Some of the first sea turtle nests of 2018 are already being discovered by Mote Marine Laboratory’s Sea Turtle Patrol. That’s right. The turtles are coming.
But it isn’t unusual for sea turtle nesting season to begin early, which officially runs May 1 to Oct. 31.
“The season doesn’t officially begin until May 1, but the turtles don’t read the calendar, so they sort of show up around then,” said Melissa Bernhard, senior biologist at Mote’s sea turtle conservation and research program.
The first two nests found on Longboat Key— one in Sarasota County and one in Manatee County portion — were laid by loggerhead sea turtles, a threatened species. Loggerheads are the most common species in southwest Florida, followed by green sea turtles, which are also threatened.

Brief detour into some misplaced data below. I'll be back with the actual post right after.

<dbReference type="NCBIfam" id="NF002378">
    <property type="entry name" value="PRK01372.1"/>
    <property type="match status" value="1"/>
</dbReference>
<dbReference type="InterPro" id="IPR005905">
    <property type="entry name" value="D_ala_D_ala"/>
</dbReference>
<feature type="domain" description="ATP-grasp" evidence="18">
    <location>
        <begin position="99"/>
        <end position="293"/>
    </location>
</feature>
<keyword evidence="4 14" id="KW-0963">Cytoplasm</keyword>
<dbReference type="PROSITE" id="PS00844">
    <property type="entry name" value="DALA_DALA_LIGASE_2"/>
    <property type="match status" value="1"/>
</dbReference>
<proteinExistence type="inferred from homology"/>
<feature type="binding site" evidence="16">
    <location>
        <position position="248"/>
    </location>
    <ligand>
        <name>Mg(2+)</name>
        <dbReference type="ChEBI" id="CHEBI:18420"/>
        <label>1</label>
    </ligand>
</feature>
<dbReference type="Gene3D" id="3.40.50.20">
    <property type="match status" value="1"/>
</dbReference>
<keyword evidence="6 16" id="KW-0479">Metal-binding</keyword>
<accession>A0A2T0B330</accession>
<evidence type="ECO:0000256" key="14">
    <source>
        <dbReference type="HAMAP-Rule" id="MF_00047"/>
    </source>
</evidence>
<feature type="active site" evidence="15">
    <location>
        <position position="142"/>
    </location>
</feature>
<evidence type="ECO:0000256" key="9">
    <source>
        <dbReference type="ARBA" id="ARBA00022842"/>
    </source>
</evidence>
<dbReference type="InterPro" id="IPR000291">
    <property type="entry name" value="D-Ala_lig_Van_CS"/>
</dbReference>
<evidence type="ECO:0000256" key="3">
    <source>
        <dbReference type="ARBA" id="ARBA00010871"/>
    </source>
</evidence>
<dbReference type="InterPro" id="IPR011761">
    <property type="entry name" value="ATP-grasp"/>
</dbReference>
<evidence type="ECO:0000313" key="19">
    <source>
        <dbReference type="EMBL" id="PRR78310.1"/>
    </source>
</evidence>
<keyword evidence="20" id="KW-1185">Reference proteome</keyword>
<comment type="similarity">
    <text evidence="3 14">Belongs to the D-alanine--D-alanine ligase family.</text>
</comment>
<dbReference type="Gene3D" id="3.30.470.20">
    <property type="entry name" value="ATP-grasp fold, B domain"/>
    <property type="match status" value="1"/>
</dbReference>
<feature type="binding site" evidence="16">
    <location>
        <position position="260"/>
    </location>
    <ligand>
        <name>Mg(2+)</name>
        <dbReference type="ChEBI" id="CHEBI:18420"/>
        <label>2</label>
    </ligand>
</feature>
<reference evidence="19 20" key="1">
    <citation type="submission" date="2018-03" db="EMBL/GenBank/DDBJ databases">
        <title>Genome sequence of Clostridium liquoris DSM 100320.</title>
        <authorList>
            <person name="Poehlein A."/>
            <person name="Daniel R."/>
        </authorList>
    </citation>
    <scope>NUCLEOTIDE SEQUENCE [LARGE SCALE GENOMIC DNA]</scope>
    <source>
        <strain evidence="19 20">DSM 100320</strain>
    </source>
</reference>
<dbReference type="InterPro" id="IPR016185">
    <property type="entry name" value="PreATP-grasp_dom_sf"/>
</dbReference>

Florida one of the most important nesting grounds for loggerhead turtles, Bernhard said.
For 36 years, Mote’s Sea Turtle Conservation and Research Program has documented every sea turtle nest and even the ones that don’t make it out of the nest. You can see them in Mote’s patrol area, marked with yellow stakes and flagging tape.
Over the years, Mote research has shown that nest numbers have increased recently on local beaches, with several record-breaking years in the past decade. In 2017, Mote reported 4,503 nests on Longboat Key through Venice — an almost record-breaking year.
That’s thanks to the efforts put in place after the Endangered Species Act and the work of conservation groups in the late 1970's.
Although turtles typically lay about 100 eggs per nests, Bernhard says very few of them make it to adulthood.
“The turtles take about 25 to 30 years to mature, so we think all of those efforts are really starting to pay off now,” Bernhard said. “But it’s a cause to be cautiously optimistic, because of the lag time in between all the efforts and the effects. There could also have been things that happened since that that could have been detrimental.”